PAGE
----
Mercedes Forest Guide
Although best known for its beaches, Tenerife has a wealth of natural scenery, particularly in the north of the island, where the Mercedes Forest is located. This lush landscape is truly the stuff of fairytale, with ancient, twisted trees stretching their fingers towards the sky and gnarled roots that criss-cross above the ground.
The forest is set in the protected Anaga Mountains, formed by volcanic eruptions millions of years ago. The unique climatic conditions - a combination of humidity and Alpine sun - create the perfect environment for giant laurels that reach over 30 metres in height and aren't found anywhere else in the world.
Flora and Fauna
In contrast to the desolate landscape of Teide National Park, the Mercedes Forest, which is classified as a 'rural park', is verdant and teeming with life. Aside from the laurels, visitors will find mosses, lichens, lianas, and ferns all around them, and where the sunlight breaks through the canopy and slants to the forest floor, flowers such as gentians and bellflower grow.
Wild butterflies are a common sight in the summer, with species including the canary speckled wood and the canary red admiral gathering in the north-west of the forest. There are also lizards and Columba Bolli woodland pigeons that are perfectly adapted to life in this distinctive climate.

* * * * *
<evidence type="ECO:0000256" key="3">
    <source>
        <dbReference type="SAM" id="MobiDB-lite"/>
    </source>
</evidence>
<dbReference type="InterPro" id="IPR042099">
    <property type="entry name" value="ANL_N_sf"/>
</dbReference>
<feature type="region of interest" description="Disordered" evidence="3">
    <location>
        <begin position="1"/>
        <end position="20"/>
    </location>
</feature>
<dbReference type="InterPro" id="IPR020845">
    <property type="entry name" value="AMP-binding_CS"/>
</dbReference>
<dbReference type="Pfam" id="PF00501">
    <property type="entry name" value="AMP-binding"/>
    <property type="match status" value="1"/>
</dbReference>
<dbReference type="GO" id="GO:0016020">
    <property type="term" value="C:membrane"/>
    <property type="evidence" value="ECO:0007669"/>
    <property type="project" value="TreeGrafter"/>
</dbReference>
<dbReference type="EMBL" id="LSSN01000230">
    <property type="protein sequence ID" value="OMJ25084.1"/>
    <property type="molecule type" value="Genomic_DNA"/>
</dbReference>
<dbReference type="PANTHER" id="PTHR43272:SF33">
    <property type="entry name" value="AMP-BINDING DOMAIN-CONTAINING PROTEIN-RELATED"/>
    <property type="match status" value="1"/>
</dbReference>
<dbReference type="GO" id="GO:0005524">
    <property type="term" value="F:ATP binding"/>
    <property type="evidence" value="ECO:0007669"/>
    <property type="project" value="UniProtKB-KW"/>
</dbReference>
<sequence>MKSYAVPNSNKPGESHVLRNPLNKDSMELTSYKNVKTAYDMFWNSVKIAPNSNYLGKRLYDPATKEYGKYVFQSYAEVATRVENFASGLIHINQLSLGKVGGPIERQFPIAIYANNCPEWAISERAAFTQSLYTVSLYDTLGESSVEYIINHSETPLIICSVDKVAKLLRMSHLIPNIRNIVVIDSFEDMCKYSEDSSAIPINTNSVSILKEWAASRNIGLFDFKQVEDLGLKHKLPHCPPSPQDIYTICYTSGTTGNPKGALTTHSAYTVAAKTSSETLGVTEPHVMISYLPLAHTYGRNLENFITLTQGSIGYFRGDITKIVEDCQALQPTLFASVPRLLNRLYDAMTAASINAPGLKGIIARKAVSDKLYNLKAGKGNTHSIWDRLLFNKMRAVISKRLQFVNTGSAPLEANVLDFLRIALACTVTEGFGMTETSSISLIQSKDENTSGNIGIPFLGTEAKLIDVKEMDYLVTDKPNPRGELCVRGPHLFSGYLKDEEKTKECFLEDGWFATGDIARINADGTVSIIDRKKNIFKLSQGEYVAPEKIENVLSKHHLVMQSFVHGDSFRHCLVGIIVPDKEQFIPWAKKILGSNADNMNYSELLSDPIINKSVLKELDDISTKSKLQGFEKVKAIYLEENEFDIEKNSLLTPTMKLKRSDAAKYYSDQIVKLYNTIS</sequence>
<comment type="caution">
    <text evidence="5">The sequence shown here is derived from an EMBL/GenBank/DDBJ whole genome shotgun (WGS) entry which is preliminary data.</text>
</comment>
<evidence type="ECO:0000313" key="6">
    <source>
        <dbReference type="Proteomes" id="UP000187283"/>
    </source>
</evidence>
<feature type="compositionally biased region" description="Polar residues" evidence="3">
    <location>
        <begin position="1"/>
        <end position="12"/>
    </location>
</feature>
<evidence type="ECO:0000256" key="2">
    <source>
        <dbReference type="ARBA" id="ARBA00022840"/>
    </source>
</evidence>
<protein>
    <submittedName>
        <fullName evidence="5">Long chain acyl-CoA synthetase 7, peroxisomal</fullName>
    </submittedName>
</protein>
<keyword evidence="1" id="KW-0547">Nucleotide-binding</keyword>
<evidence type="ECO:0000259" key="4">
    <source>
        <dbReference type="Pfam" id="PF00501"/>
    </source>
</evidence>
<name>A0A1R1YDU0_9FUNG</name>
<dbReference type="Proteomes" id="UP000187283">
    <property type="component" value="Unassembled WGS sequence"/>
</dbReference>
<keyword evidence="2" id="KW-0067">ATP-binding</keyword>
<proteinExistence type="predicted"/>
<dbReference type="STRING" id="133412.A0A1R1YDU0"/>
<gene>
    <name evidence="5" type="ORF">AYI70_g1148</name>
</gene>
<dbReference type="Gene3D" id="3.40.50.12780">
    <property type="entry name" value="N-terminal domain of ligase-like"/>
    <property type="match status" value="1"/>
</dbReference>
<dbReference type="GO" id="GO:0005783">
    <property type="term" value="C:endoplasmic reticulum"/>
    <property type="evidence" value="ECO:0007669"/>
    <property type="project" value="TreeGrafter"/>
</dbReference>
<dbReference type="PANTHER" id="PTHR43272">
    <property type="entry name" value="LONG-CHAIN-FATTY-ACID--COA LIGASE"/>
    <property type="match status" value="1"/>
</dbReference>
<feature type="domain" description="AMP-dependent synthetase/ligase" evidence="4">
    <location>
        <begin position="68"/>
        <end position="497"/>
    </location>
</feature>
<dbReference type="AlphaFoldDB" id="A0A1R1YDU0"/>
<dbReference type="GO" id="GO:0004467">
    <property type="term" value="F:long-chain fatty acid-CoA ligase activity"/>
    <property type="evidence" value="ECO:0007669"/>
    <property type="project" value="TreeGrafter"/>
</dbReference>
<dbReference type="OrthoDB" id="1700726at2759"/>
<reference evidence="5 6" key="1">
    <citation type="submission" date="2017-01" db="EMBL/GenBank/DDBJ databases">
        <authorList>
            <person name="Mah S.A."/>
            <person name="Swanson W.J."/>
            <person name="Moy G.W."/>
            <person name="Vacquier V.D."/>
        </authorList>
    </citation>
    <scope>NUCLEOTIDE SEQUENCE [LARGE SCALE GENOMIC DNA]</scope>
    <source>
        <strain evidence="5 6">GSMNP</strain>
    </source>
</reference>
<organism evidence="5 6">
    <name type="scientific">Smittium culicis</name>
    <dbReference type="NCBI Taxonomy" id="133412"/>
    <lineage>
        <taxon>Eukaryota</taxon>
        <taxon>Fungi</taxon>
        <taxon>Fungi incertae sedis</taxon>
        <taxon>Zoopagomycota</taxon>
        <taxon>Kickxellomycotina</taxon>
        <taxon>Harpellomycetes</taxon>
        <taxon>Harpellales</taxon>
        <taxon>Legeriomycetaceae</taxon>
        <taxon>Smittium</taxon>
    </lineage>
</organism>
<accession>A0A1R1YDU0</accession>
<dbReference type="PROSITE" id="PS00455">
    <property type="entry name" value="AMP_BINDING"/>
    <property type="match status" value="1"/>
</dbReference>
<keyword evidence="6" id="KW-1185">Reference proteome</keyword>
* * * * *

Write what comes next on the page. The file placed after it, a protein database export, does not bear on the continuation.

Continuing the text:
Many Brits who choose to visit the Canary Islands will do so for the coastal resorts and sandy beaches, so the Mercedes Forest is a peaceful destination for those who want to get off the beaten track. There are a number of walking trails to follow, each of which offers a different sensory experience, helping visitors make the most of the natural surroundings. Several trails begin at the Casa Forestal on TF-12 and finish in Taganana, a pretty fishing village that is one of the oldest settlements on the island.
Joining a guided walk gives tourists the opportunity to learn about the history of the forest, and to discover its hidden treasures. Tours take in the forest itself, as well as some of the charming, remote villages in its depths and the dramatic scenery that opens out at the edge of the trees. Although these are a great way to meet other walkers, the tranquillity of the forest is only really appreciated on gentle wanders alone or in couples, when the senses can open up to the sights, sounds and smells that this fascinating and mysterious area of Tenerife offers.
Due to the tropical nature of the forest's climate it's not unusual to encounter rain or fog here. Lightweight raincoats and boots or shoes that can stand up to muddy forest trails are therefore recommended, as is plenty of snacks and water for the journey. The trails are signed, but it's worth picking up a map if exploring the area without a guide.
For more unique things to do on the island, check out the Hidden Gems of Tenerife!
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